The semi-quantitative elemental analyses of calcium (Ca) (Ca wt.%) and phosphorus (P) (P wt.%) were conducted by an energy-dispersive micro x-ray fluorescence spectrometer, model µEDX 1300 (Shimadzu, Kyoto, Japan), equipped with a rhodium x-ray tube and a Si (Li) detector cooled by liquid nitrogen (N2) and coupled to a computer system for data processing. The voltage in the tube was set at 15 kV, with an automatic adjustment of the current and a beam diameter of 50 µm. Three spectra from each specimen were collected before and after bleaching treatments. The measurements were performed with a count rate of 100 s per point (live time) and a dead time of 25%. The energy range of the scans was 0.0 to 40.0 eV. The equipment was adjusted using a certified commercial reagent of stoichiometric hydroxyapatite [Aldrich, synthetic Ca10(PO4)6(OH)2, grade 99.999%, lot 10818HA] as reference. The measurements were collected under fundamental parameters of characteristic x-ray emissions of Ca and P, and the elements O and H were used as a chemical balance1717. Pascon FM, Kantovitz KR, Soares LE, Santo AM, Martin AA, Puppin-Rontani RM. Morphological and chemical changes in dentin after using endodontic agents: Fourier transform Raman spectroscopy, energy-dispersive x-ray fluorescence spectrometry, and scanning electron microscopy study. J Biomed Opt. 2012; 17: 075008. , 2020. Soares LE, do Espirito Santo AM, Brugnera A, Zanin FA, Martin AA. Effects of Er: YAG laser irradiation and manipulation treatments on dentin components, part 2: energy-dispersive X-ray fluorescence spectrometry study. J Biomed Opt. 2009; 14: 024002.. The energy calibration was performed using the internal standards of the equipment, as previously reported1717. Pascon FM, Kantovitz KR, Soares LE, Santo AM, Martin AA, Puppin-Rontani RM. Morphological and chemical changes in dentin after using endodontic agents: Fourier transform Raman spectroscopy, energy-dispersive x-ray fluorescence spectrometry, and scanning electron microscopy study. J Biomed Opt. 2012; 17: 075008. , 2020. Soares LE, do Espirito Santo AM, Brugnera A, Zanin FA, Martin AA. Effects of Er: YAG laser irradiation and manipulation treatments on dentin components, part 2: energy-dispersive X-ray fluorescence spectrometry study. J Biomed Opt. 2009; 14: 024002..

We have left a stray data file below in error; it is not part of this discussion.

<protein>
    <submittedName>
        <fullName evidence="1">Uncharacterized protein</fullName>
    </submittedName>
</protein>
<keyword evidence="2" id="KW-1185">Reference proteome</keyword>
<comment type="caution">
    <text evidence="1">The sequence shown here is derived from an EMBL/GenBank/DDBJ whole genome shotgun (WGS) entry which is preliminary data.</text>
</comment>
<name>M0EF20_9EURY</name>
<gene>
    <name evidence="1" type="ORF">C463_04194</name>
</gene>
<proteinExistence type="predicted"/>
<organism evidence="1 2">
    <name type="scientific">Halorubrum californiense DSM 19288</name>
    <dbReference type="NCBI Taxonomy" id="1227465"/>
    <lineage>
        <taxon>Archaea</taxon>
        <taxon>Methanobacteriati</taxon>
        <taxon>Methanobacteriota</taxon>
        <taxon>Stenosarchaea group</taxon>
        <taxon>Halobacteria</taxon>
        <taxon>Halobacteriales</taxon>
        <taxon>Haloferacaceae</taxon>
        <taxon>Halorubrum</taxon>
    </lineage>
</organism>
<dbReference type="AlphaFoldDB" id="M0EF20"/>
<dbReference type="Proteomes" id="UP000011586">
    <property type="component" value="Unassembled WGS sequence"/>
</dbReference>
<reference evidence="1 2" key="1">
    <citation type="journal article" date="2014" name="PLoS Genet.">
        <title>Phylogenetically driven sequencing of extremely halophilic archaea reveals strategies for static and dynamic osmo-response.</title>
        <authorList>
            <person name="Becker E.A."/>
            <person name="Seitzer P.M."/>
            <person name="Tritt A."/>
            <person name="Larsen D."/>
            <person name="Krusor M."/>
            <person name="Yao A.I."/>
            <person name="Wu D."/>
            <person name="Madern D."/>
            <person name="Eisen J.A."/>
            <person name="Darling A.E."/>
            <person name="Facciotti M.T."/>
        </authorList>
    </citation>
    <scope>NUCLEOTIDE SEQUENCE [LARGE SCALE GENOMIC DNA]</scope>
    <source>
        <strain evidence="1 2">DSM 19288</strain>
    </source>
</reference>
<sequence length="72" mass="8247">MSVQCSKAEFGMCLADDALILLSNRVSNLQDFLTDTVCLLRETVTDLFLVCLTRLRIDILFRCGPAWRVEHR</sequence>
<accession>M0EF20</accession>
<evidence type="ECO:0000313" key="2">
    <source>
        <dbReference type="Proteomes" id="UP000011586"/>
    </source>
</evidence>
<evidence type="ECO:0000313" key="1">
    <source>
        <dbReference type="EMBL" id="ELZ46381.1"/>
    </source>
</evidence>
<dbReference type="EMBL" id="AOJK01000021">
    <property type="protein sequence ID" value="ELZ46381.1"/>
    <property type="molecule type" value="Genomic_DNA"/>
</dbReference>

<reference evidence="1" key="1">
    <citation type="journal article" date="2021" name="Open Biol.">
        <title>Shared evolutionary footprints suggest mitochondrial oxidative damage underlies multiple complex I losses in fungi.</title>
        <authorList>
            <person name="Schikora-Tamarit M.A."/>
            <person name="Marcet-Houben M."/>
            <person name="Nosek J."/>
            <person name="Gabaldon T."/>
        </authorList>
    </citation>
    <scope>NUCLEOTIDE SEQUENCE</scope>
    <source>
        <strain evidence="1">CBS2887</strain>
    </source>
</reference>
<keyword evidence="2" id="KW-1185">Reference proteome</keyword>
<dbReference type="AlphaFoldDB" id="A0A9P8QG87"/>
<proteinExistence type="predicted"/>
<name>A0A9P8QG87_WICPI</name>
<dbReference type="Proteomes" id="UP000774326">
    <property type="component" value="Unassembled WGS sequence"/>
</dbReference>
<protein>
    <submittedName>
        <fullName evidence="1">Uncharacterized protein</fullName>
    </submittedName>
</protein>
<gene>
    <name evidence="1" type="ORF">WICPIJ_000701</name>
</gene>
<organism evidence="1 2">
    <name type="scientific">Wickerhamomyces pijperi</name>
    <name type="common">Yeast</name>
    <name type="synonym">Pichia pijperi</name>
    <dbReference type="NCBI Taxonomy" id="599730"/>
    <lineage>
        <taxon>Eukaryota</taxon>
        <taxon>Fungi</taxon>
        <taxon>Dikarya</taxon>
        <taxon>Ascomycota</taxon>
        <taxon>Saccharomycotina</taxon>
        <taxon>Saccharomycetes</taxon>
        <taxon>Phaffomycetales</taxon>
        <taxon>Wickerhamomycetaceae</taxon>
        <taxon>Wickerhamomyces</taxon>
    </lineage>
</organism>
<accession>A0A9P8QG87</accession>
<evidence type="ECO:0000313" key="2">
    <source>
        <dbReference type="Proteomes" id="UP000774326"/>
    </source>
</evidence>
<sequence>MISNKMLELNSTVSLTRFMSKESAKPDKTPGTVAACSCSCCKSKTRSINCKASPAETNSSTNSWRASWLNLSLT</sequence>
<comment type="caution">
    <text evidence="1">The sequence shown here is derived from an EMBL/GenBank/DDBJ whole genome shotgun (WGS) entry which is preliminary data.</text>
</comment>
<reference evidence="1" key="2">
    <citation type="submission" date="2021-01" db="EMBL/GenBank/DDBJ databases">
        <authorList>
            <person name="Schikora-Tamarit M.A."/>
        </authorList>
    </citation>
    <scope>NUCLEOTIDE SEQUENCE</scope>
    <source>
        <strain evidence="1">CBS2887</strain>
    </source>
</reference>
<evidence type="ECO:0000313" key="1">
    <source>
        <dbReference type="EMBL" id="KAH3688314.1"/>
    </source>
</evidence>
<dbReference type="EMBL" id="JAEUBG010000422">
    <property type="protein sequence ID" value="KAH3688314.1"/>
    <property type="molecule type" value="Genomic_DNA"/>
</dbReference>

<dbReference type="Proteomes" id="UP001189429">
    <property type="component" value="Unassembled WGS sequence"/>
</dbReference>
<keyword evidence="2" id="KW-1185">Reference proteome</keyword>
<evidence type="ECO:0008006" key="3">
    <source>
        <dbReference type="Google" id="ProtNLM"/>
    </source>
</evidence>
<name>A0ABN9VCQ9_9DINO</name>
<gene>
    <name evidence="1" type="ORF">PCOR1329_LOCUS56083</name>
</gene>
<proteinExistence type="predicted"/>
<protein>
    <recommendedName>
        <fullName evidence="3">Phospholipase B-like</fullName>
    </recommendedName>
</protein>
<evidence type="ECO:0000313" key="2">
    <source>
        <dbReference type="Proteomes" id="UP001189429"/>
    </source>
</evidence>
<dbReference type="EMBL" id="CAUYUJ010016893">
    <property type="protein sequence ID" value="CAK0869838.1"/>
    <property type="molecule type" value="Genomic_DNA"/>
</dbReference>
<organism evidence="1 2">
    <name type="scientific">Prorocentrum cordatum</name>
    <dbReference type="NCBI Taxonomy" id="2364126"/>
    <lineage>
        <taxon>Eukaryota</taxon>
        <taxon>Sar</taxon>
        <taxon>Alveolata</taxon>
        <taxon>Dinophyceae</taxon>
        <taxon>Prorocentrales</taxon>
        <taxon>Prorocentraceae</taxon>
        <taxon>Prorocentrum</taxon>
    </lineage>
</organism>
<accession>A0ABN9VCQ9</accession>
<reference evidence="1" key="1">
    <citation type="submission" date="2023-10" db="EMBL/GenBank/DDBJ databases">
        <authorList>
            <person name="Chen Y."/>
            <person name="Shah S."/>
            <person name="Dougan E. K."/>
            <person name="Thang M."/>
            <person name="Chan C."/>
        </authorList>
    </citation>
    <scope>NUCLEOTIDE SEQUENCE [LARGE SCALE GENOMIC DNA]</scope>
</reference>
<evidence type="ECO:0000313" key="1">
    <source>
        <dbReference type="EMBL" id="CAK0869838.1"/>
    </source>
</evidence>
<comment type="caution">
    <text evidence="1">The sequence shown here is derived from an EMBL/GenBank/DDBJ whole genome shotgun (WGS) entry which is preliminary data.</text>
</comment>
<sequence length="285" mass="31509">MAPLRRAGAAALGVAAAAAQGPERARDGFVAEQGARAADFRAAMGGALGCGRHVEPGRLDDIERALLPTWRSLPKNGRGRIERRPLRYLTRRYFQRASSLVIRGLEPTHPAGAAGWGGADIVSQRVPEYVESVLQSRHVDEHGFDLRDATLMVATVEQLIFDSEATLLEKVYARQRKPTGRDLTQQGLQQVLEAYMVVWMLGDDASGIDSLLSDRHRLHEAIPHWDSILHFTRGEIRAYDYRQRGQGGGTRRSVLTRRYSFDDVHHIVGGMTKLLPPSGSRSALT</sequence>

Bleaching procedures

The bleaching agents were prepared using a rate of 10 parts of HP (Dinâmica Reagentes Analíticos, São Paulo, SP, Brazil) to 1 part of thickener (Carbopol Ultrez 10; Proderma, Piracicaba, SP, Brazil), and pH adjusted to 6.0, according to a pilot study. A 2-mm thick layer of HP gel (0.2 g) was applied 3 times on the enamel surface for 30 min per application. Between applications, the samples were rinsed with 5 mL distilled and deionized water; this rinse was kept for AAS analysis.

Atomic absorption spectrometer

The rinse (HP and water) was evaluated using AAS. After each HP application, a standardized amount of water (5 mL) was used for rinsing and removing the peroxide gel from the enamel surface. The Ca concentration in the solution was measured using AAS (Varian Spectra AA50). Before the sample analysis, the equipment was calibrated with Ca standards ranging from 0.2 to 2.0 µg/mL.

The concentrations of Ca in the peroxide gels were previously analyzed and were not found in significant amounts. Each analysis used lanthanum solution to reduce the interference of phosphate in the calcium analysis.

Data analysis

The SAS software system (SAS Institute, Cary, NC, USA) was used for data analysis, with the significance set at 5%. Data from the FT-RS analysis were analyzed by two-way ANOVA and Tukey's test. EDXRF data were analyzed by two-way ANOVA and Dunnett's test to compare the treated groups with the control group. AAS data were analyzed by two-way ANOVA, Tukey's test and Dunnett's test.